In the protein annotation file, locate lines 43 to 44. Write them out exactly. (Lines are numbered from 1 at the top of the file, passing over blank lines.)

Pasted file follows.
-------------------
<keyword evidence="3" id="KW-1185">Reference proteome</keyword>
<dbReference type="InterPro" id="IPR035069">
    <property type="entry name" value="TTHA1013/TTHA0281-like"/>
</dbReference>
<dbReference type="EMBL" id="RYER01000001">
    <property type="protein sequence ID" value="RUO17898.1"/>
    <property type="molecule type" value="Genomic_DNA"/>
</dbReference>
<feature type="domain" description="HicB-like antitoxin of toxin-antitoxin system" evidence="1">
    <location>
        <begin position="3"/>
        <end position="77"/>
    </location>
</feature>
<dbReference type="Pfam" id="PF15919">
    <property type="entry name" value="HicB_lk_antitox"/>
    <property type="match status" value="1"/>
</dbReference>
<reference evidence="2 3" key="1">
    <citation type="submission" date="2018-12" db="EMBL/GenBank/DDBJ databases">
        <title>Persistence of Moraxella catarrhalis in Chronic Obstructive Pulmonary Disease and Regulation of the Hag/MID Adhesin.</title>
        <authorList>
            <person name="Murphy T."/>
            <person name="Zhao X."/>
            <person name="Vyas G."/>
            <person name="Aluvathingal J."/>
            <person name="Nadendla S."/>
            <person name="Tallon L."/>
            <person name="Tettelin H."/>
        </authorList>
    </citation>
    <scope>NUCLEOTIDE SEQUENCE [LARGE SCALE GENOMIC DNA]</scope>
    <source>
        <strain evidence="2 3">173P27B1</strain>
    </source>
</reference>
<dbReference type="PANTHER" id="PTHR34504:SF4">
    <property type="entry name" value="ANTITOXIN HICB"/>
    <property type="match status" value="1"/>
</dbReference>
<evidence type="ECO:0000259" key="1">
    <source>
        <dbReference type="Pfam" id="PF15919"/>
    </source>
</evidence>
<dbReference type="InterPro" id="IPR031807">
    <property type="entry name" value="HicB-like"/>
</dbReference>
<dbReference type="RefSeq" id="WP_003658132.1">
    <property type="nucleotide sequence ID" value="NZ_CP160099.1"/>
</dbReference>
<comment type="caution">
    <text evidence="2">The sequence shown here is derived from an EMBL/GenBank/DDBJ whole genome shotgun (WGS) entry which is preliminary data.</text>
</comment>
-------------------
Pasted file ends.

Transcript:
        <dbReference type="Pfam" id="PF15919"/>
    </source>